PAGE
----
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Central DeWitt freshman Courtney Kramer faces off with an opponent at the 4th annual girls state wrestling tournament in Coralville last month. Just before the conclusion of the tournament, the Iowa Girls High School Athletic Union announced it will offer girls wrestling as a sanctioned sport during the 2022-23 school year. 

Throughout Iowa, there has been a rise in popularity of girls participating in the sport of wrestling.

Over 740 girls registered for the girls’ state tournament that took place late last month.

The empowerment of females has not only impacted Iowa but also Central DeWitt High School. Several female athletes have joined the wrestling team this school year, making them the first girls on the team in the school’s history.

The new addition to the wrestling team has created a positive impact on Saber athletics and has spread optimism throughout the school. 

“This sport has opened up our school to a lot of new things and gives girls the opportunity to try something that most of us have never had the option to do before. It has given us the chance to show off our skills and strength on and off the mat,” said freshman wrestler Courtney Kramer.

The toughness and bravery of female athletes have not gone unnoticed. 

Junior Claire Peterson, a manager of the team, said, “I am really glad that they are getting the opportunity to wrestle now. I think it shows a lot about their character.”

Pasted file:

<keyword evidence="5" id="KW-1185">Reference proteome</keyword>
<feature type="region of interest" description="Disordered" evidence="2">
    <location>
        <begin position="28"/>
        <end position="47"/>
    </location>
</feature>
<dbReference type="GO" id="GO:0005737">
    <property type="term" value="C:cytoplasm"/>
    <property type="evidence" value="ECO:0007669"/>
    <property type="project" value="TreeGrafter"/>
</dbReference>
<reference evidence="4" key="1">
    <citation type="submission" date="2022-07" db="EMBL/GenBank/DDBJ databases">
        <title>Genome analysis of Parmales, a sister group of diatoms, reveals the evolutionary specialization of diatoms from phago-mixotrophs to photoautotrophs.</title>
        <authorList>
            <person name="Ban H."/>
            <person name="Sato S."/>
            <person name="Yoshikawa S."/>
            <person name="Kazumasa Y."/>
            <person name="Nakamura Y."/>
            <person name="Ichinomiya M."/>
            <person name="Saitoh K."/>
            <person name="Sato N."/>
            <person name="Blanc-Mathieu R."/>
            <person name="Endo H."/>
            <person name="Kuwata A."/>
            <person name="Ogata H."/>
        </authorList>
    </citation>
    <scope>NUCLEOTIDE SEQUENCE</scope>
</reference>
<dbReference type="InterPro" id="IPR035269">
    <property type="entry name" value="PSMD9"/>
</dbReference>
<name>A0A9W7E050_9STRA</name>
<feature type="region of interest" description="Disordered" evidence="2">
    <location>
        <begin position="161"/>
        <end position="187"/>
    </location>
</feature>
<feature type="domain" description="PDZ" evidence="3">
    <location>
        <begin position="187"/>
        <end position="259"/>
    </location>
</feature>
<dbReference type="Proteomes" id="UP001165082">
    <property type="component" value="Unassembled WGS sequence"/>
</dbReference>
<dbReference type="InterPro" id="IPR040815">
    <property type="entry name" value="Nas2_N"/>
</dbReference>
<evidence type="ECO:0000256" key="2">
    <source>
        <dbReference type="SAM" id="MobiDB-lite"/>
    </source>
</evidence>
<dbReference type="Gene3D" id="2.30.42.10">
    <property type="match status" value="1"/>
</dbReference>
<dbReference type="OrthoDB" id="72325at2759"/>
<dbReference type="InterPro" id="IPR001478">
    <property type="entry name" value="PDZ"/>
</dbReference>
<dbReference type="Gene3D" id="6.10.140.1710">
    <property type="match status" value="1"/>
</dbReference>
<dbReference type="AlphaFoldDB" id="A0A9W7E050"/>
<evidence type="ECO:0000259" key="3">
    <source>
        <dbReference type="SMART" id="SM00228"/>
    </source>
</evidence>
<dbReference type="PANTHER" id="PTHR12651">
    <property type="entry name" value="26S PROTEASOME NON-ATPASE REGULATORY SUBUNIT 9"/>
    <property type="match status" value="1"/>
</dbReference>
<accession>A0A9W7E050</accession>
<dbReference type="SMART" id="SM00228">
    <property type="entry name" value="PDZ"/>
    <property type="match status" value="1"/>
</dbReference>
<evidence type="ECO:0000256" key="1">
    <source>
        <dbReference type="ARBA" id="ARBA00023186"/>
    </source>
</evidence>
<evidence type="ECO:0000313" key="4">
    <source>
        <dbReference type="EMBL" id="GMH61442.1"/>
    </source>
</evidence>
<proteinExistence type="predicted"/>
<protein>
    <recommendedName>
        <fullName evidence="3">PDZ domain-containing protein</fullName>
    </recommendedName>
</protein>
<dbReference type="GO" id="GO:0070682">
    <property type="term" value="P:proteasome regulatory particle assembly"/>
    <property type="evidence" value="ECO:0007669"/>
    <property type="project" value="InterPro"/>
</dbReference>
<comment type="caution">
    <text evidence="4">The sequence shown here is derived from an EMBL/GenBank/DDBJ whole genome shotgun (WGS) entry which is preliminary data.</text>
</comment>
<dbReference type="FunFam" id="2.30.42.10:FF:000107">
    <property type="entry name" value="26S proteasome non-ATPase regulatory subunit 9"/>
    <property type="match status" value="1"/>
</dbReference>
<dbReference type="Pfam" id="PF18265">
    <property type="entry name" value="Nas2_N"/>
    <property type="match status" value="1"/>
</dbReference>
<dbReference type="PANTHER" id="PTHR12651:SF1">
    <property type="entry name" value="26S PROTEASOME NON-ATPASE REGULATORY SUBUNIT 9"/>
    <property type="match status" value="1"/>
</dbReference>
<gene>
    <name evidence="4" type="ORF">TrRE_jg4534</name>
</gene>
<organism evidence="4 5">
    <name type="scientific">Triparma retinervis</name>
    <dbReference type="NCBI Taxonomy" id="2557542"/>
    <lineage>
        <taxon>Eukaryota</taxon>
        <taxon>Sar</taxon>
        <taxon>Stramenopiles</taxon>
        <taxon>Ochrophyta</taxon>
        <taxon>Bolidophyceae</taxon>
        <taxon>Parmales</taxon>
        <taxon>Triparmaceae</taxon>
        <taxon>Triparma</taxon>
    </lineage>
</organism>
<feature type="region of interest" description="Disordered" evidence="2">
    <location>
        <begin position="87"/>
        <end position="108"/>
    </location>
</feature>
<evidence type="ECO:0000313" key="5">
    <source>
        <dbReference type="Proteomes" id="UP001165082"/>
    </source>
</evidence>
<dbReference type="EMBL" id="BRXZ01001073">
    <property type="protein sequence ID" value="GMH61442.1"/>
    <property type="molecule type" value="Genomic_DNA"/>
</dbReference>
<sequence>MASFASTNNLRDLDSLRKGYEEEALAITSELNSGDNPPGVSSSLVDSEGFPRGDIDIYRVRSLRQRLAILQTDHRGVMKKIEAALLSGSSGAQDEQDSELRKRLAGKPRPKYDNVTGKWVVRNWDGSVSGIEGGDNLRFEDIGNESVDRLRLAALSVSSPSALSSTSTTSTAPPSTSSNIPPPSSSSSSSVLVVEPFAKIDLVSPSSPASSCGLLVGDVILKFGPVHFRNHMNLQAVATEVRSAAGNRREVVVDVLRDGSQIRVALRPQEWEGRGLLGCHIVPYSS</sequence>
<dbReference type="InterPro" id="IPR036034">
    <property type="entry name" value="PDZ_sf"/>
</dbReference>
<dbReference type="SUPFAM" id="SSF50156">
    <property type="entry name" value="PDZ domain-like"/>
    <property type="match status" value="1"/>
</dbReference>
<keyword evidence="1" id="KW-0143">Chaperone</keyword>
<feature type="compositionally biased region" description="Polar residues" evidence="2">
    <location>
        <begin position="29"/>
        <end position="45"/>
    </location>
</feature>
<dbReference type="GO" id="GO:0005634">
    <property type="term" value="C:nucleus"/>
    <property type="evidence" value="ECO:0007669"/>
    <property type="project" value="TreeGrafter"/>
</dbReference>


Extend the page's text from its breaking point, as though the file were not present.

These female athletes have created a broader picture than just wrestling and what takes place on the mat. 

“I think having girls in a predominantly male sport is amazing. Showing that girls can do it too is a great way to show equality,” said senior wrestler Hailey Tooley.

The most important takeaway from the new addition to the team is what happens once the girls leave the wrestling room for the day and continue their everyday lives, said Matt Ohnemus, head coach of the high school wrestling team.

The sport builds great character, no matter the gender. 

“Wrestling teaches such incredible attributes like confidence, resilience, toughness, independence, and leadership – among many more. For all of the time, we have prided ourselves on teaching such important character traits to the boys, but now we can have a chance for the girls to get an opportunity to grow in the same way. They will be better citizens because of the things that wrestling is building in them,” he said. 

Females joining a once male-dominated team that has now opened its arms to anyone is something Ohnemus and other wrestling coaches take pride in. 

“I am beyond proud of these girls. As a dad of two daughters, seeing these girls empowering themselves on the mat and ushering in a whole new way for girls to participate in sports is special. They work so hard and are some of the most coachable athletes I have had,” Ohnemus said.

Although the girls’ wrestling season has come to an end, their impact on the program will last a lifetime. 

Kennady Donovan is currently a junior and a publications editor at Central DeWitt.